B2B Customers Now Expect a B2C-Like Seamless Purchasing Experience

The consumerization of B2B payments got its start around 2007 or 2008 and has been accelerating in the years since, Paddle CEO and Co-Founder Christian Owens told PYMNTS.

It was kicked off with the introduction of the iPhone, and then the Apple App Store made everybody software consumers. Whereas before that had mostly been the domain of executives choosing products for companies, software suddenly became something used by a billion consumers around the world.

“It just so happens that those billion people also worked in businesses,” Owens said. “So, this seamless purchasing experience that suddenly they were exposed to as individual consumers — i.e., I can pay with a credit card and they can do it really quickly, or I can pay with a wallet or Apple Pay or whatever it might be — suddenly when those people went back to work, they then expected those sort of payment experiences at work as well as at home.”

The Need for a Seamless Experience

That consumerization of B2B payments has continued over the last decade or so, and in more recent years, it has gotten to the point that asking someone for a check or a wire transfer has become a barrier to making the sale.

“People expect that experience to be more seamless and [with] there being more choice than ever before for businesses of where to buy and more competition, suddenly all of these … consumer-focused payment methods historically now have to be applied to B2B purchasing as well,” Owens said.

Paddle meets this need as a revenue delivery platform for B2B Software-as-a-Service (SaaS) companies. On Nov. 16, the company announced in a press release its integration of Alipay, Google Pay and iDeal as accepted payment methods.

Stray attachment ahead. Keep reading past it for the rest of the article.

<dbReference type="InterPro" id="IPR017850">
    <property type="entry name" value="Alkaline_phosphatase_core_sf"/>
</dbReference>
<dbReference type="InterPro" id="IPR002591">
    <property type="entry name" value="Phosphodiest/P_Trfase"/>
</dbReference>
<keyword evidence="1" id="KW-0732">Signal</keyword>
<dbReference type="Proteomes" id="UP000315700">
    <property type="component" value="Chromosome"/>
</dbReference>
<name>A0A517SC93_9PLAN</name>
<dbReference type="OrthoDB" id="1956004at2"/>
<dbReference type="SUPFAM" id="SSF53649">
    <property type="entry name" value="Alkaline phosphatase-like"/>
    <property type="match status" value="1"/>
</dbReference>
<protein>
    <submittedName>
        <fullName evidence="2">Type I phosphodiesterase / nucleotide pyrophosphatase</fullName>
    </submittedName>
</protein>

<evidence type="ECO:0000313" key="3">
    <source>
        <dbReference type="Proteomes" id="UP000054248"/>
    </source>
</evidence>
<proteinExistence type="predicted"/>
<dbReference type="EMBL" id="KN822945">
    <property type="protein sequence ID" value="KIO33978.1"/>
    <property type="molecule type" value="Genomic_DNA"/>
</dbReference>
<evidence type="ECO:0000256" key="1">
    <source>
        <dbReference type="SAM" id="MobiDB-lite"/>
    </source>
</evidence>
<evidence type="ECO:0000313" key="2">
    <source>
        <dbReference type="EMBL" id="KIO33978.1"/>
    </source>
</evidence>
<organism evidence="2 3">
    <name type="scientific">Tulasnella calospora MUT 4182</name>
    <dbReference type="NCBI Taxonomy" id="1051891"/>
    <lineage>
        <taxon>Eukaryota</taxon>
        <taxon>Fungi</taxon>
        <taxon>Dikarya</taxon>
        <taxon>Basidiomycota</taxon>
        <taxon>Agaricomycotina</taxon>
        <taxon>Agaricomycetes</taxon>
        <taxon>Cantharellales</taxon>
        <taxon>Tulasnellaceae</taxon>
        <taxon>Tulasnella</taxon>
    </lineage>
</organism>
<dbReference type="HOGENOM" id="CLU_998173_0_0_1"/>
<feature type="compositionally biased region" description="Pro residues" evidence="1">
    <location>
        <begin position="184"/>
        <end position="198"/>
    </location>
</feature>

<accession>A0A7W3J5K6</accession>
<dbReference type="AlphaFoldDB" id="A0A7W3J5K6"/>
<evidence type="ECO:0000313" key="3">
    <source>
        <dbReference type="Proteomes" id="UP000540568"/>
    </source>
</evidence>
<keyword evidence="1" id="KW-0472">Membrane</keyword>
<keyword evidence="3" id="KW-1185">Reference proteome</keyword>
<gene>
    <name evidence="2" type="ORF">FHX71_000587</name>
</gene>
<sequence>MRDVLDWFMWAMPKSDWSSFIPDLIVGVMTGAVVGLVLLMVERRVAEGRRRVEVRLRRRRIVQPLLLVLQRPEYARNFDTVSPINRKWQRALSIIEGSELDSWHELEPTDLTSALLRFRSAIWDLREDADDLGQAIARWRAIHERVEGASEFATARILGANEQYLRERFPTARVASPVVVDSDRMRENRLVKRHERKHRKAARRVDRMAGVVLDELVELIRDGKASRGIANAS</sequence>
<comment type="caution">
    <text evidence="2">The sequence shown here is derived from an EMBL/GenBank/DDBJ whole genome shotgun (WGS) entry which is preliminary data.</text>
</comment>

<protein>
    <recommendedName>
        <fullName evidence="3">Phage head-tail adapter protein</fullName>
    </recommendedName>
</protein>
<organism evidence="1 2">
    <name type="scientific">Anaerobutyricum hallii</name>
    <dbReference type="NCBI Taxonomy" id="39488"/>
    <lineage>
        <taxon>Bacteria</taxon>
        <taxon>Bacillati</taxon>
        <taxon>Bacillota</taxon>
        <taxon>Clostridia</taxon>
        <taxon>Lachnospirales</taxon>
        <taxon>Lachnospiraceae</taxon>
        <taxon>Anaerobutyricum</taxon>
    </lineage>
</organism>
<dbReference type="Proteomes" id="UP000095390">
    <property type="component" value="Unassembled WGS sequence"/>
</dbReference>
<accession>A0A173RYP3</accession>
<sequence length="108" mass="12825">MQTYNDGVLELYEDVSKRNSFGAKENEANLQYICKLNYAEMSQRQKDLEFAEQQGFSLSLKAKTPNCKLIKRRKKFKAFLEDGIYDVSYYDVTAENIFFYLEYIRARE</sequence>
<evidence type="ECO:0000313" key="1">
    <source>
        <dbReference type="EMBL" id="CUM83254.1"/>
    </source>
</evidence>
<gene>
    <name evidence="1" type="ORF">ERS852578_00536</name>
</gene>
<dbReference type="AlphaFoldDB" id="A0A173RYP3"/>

The Challenges of Implementing B2C-Like Transactions

Businesses that are working to keep up with the demands of their B2B customers and make B2B transactions look and feel more B2C face three challenges, Owens said.

First, there’s the problem of internationalization. As businesses begin selling in more places, they find that the buyers want to pay in different ways. Supporting all those different payment options can become an operational burden.

Second, there’s the cost of compliance in all these different places. Each may have its own payment regulations, sales taxes and other regulations.

“Suddenly, to sell in 100 different countries, you’re dealing with 10,000 different permutations of these different things,” Owens said.

Third, there’s the risk that when a business tries to solve the first two challenges itself, it ends up using a dozen disparate solutions and creating another operational burden. Businesses would rather be able to log into one tool that would tell them, for example, how much revenue they made today.

“The third problem is one that is caused by trying to solve the first two on your own,” Owens said. “Really, what we’re trying to do is solve all three of those things in one place.”

A Potential Shift in How Payments Happen on Mobile

Owens said he finds that many of the B2B SaaS companies Paddle serves come to the company for a solution when they’ve grown to where they are selling across different channels in different geographies, and selling to larger customers that may buy more than $100,000 of subscriptions at a time.

Looking ahead, Owens said he is watching the Epic Games versus Apple lawsuit that could force Apple to allow third-party payment options in the App Store. That would create an interesting shift in how payments happen on mobile, with commerce that’s now happening on a closed ecosystem being opened up to competition.

“It’s going to be incredibly interesting to see what happens because of the increased competition from a payments perspective,” Owens said.